To add a program to the Windows Firewall exceptions list
  1. Open Windows Firewall, and then click the Exceptions tab.

  2. Click Add Program, and then follow the directions that appear on your screen.

I added a program to the exceptions list in Windows Firewall in Control Panel, but the program does not show up in the exceptions list when I take the computer off the managed network.

This happens when you add a program to the exceptions list for one profile (for example, the domain profile), and the computer is using the exceptions list for the other profile (for example, the standard profile). An example of this occurs when a portable computer is running on your corporate domain and you add a program to the exceptions list by using Windows Firewall in Control Panel. In this case, the program is added to the exceptions list for the domain profile. If the portable computer is then used outside of the office and is not connected to the corporate domain, the exceptions list for the standard profile is used; the program will not show up in the exceptions list because it was added to the exceptions list for the domain profile only. To fix this problem, you must do the following:

  • Determine to which exceptions list (domain profile or standard profile) the program was added.

  • Add the program to the appropriate exceptions list.

To determine to which exceptions list a program has been added
  • At the command prompt, type netsh firewall show all, and press ENTER.

To add a program to the exceptions list for a specific profile
  1. To add a program to the domain profile, type the following:

    netsh firewall set allowedprogram your_program_path\your_program your_program_name enable domain

    Where your_program_path is the path to your program’s executable (.exe) file, your_program is the name of your program’s .exe file, and your_program_name is the friendly name that you want to show up in the exceptions list.

  2. Press ENTER.

  3. To add a program to the standard profile, type the following:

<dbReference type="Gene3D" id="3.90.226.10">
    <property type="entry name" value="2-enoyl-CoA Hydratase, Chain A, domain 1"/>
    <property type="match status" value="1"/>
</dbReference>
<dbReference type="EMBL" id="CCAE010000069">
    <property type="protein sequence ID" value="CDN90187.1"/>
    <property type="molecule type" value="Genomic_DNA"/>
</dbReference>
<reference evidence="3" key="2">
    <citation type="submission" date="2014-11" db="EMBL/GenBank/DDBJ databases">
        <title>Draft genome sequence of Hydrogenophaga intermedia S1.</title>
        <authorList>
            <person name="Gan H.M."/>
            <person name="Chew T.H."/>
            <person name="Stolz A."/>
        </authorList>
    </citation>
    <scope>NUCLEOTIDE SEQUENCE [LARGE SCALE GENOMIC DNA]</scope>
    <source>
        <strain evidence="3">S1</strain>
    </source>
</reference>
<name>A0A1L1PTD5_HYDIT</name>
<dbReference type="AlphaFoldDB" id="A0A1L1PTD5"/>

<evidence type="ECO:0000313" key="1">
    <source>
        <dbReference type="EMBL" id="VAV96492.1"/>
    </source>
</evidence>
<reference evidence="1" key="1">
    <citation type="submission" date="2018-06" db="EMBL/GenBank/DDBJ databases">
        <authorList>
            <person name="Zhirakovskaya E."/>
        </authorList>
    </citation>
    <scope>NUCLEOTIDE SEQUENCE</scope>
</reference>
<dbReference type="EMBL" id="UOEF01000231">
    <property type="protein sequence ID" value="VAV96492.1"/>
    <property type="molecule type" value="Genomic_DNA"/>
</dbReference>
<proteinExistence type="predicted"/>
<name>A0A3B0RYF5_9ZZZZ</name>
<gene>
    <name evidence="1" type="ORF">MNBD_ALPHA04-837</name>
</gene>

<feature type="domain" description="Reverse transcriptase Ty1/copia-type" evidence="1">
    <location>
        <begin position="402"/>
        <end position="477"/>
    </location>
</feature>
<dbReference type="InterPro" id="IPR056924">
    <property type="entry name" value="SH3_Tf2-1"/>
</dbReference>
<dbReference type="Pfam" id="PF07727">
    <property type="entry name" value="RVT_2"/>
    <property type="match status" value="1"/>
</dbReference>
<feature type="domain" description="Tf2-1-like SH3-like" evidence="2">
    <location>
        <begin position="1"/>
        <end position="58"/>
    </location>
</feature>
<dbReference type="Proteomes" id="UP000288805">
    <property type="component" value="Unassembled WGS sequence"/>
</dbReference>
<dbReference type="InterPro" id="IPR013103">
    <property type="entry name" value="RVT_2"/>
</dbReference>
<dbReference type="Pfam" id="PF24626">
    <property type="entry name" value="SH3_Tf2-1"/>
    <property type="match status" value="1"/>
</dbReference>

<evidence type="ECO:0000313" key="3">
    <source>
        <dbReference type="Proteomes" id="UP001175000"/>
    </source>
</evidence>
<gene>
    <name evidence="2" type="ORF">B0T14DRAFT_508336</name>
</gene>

netsh firewall set allowedprogram your_program_path\your_program your_program_name enable standard

    Where your_program_path is the path to your program’s executable (.exe) file, your_program is the name of your program’s .exe file, and your_program_name is the friendly name that you want to show up in the exceptions list.

  4. Press ENTER.

Some or all of the settings in Windows Firewall appear dimmed.

This happens when you do not have the appropriate user rights on the computer you are trying to administer. It can also happen if your company uses Group Policy to manage Windows Firewall.

Windows Firewall dims all of the options in Windows Firewall if you are not a member of the Administrators group. To configure Windows Firewall options, have your domain administrator or accounts administrator add you to the Administrators group on the computer you want to administer.

Windows Firewall also dims any options that are configured through Group Policy. This includes options that are configured through Local Group Policy or through domain-based Group Policy. You can use the Resultant Set of Policy snap-in to determine which Windows Firewall policies are being applied to a computer as well as in which GPO the policies are stored.

To determine which policies are being applied to the computer
  1. At the command prompt, type rsop.msc, and press ENTER.

  2. In the console tree, open Computer Configuration, open Administrative Templates, open Network, and then click Network Connections.

  3. In the console tree, click Windows Firewall, and double-click any policies that appear in the details pane to learn more about the policy.

  4. In console tree, click Domain Profile, and double-click any policies that appear in the details pane to learn more about the policy.

  5. In the console tree, click Standard Profile, and double-click any policies that appear in the details pane to learn more about the policy.

I added a program to the exceptions list in Group Policy, but the program does not behave as though it’s in the exceptions list.

This can occur for several reasons. Attempt each of the following possible fixes in the order in which they appear.